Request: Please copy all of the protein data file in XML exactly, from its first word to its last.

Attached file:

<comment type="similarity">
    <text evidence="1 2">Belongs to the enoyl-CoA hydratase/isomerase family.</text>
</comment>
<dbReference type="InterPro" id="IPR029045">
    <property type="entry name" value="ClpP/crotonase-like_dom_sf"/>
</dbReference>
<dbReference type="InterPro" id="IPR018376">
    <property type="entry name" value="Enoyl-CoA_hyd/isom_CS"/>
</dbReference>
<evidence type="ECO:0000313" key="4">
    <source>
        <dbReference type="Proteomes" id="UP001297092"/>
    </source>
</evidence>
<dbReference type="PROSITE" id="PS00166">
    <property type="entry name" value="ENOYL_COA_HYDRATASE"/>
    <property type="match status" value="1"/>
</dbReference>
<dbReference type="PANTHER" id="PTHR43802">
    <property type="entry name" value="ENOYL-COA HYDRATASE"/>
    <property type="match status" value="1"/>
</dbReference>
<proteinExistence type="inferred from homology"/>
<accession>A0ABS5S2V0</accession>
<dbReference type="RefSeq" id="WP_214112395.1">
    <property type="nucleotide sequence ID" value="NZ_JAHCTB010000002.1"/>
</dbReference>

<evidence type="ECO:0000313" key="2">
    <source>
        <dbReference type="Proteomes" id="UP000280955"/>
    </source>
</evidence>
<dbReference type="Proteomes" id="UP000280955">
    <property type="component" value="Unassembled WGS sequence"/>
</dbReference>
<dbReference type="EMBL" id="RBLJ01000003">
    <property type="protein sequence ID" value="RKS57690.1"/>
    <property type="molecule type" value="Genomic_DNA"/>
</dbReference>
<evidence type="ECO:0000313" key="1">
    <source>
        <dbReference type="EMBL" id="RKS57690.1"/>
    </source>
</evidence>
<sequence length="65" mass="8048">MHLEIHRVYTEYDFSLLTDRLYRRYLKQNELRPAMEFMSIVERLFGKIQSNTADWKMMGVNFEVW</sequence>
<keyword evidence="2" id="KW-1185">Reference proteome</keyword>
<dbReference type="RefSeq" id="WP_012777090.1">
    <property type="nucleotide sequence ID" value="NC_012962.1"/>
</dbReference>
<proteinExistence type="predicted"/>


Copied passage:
<comment type="similarity">
    <text evidence="1 2">Belongs to the enoyl-CoA hydratase/isomerase family.</text>
</comment>
<dbReference type="InterPro" id="IPR029045">
    <property type="entry name" value="ClpP/crotonase-like_dom_sf"/>
</dbReference>
<dbReference type="InterPro" id="IPR018376">
    <property type="entry name" value="Enoyl-CoA_hyd/isom_CS"/>
</dbReference>
<evidence type="ECO:0000313" key="4">
    <source>
        <dbReference type="Proteomes" id="UP001297092"/>
    </source>
</evidence>
<dbReference type="PROSITE" id="PS00166">
    <property type="entry name" value="ENOYL_COA_HYDRATASE"/>
    <property type="match status" value="1"/>
</dbReference>
<dbReference type="PANTHER" id="PTHR43802">
    <property type="entry name" value="ENOYL-COA HYDRATASE"/>
    <property type="match status" value="1"/>
</dbReference>
<proteinExistence type="inferred from homology"/>
<accession>A0ABS5S2V0</accession>
<dbReference type="RefSeq" id="WP_214112395.1">
    <property type="nucleotide sequence ID" value="NZ_JAHCTB010000002.1"/>
</dbReference>

<evidence type="ECO:0000313" key="2">
    <source>
        <dbReference type="Proteomes" id="UP000280955"/>
    </source>
</evidence>
<dbReference type="Proteomes" id="UP000280955">
    <property type="component" value="Unassembled WGS sequence"/>
</dbReference>
<dbReference type="EMBL" id="RBLJ01000003">
    <property type="protein sequence ID" value="RKS57690.1"/>
    <property type="molecule type" value="Genomic_DNA"/>
</dbReference>
<evidence type="ECO:0000313" key="1">
    <source>
        <dbReference type="EMBL" id="RKS57690.1"/>
    </source>
</evidence>
<sequence length="65" mass="8048">MHLEIHRVYTEYDFSLLTDRLYRRYLKQNELRPAMEFMSIVERLFGKIQSNTADWKMMGVNFEVW</sequence>
<keyword evidence="2" id="KW-1185">Reference proteome</keyword>
<dbReference type="RefSeq" id="WP_012777090.1">
    <property type="nucleotide sequence ID" value="NC_012962.1"/>
</dbReference>
<proteinExistence type="predicted"/>